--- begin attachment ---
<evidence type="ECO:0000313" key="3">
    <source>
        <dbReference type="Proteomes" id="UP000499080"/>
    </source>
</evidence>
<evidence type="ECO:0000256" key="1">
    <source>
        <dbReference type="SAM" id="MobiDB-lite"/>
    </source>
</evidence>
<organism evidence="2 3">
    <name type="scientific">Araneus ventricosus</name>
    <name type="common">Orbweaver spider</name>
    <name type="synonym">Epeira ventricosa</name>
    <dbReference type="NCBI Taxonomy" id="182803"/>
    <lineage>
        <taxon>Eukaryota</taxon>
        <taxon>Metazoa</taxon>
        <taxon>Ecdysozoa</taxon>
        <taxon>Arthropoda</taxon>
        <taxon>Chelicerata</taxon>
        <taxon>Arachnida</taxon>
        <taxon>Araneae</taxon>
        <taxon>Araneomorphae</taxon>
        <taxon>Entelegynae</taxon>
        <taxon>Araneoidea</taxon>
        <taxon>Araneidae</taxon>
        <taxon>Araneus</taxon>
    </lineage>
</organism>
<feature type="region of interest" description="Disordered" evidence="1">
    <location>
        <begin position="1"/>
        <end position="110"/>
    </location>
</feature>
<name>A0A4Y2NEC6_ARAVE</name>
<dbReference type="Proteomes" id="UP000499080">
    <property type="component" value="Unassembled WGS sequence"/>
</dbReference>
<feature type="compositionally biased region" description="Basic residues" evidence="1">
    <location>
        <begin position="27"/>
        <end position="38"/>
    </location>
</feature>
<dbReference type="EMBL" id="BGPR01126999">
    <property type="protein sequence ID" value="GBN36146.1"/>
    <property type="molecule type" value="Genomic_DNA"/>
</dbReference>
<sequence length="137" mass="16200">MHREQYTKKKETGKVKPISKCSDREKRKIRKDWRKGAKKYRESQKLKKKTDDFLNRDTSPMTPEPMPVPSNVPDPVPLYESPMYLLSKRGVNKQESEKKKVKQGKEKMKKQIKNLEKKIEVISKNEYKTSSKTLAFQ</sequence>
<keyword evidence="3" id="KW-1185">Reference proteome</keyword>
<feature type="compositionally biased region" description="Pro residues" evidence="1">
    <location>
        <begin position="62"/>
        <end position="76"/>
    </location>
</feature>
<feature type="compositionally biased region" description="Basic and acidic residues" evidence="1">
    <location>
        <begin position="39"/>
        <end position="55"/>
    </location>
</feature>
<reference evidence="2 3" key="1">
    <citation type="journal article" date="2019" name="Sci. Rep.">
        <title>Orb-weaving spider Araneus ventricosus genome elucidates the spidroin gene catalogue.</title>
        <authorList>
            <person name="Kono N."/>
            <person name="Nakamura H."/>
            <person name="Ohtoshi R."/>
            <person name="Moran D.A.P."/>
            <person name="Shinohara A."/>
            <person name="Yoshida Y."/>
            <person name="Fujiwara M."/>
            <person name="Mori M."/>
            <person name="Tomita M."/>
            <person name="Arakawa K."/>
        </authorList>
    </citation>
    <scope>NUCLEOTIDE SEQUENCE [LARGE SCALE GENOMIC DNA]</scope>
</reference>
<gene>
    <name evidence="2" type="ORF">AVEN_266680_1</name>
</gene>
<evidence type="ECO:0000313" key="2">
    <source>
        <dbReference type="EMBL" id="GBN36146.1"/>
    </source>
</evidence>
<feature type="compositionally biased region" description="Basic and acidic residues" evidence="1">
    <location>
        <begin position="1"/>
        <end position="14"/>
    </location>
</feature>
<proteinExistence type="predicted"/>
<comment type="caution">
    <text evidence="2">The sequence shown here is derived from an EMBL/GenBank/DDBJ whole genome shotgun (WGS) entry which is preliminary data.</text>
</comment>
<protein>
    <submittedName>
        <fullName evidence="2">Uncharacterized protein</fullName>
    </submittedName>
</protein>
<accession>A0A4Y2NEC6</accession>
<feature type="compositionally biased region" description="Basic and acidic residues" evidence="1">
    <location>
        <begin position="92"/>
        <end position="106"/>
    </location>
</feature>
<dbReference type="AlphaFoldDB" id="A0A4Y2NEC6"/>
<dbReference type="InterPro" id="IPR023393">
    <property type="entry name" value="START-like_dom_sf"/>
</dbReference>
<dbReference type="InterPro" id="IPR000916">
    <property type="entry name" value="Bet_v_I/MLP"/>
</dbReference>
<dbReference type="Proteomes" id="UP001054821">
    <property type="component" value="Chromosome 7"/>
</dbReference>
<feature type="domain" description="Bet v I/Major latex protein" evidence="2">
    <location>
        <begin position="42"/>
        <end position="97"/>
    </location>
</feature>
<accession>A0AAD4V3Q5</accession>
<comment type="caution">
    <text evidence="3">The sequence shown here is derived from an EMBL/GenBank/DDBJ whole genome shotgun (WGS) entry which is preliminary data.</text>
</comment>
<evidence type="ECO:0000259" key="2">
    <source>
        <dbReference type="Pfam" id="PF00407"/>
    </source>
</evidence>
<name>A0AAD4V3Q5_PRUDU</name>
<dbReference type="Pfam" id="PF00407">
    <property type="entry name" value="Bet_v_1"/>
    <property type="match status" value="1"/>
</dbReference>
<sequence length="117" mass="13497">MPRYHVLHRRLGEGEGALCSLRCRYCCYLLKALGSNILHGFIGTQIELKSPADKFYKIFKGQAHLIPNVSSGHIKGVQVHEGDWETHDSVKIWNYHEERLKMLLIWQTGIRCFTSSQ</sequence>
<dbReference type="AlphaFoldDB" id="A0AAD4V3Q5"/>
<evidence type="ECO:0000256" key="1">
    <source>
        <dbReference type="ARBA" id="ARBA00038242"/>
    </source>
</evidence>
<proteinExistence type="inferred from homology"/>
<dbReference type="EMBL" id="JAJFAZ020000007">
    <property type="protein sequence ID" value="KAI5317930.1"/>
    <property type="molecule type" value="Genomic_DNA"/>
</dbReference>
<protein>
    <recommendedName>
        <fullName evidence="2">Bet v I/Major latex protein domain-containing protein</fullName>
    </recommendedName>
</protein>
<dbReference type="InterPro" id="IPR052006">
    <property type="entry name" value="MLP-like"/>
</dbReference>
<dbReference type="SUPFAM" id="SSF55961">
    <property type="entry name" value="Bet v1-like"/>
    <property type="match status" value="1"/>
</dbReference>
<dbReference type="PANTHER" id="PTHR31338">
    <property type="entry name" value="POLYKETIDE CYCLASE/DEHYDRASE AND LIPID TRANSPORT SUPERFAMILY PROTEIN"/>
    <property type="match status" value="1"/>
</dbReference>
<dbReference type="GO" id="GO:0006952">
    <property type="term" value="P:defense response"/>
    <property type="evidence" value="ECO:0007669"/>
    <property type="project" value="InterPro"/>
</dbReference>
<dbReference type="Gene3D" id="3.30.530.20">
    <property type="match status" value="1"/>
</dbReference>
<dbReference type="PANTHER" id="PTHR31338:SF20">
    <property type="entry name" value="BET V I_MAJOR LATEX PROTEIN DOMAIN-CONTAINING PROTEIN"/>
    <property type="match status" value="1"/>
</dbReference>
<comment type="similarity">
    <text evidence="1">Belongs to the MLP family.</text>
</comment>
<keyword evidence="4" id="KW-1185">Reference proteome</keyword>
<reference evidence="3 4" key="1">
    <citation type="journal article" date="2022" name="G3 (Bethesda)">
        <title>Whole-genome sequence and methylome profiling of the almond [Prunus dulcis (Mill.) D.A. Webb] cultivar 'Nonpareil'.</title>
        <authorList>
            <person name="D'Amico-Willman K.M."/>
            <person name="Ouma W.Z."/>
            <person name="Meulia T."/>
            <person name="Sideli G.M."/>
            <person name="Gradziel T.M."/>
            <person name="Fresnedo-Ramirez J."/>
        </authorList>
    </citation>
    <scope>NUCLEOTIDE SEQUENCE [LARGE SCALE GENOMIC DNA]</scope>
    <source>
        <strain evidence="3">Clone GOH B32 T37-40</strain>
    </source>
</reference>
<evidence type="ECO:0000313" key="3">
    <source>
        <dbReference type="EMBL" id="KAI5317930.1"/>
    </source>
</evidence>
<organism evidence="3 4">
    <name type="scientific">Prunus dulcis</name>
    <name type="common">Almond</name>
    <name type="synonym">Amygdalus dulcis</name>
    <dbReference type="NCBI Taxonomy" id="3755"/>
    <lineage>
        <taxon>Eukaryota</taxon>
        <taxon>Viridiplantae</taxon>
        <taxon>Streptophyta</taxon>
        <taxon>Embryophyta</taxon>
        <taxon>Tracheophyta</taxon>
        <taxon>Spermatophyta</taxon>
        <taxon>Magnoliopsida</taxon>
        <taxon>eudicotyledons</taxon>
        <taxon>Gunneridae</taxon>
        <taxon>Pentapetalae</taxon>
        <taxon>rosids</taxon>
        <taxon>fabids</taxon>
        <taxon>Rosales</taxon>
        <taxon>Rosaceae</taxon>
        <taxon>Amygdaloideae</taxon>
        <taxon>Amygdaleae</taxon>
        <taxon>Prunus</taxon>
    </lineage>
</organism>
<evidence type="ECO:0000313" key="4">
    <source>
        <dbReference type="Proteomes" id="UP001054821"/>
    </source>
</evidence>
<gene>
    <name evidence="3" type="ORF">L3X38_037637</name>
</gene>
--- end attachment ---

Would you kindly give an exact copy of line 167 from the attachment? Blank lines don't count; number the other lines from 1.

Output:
<dbReference type="PANTHER" id="PTHR31338">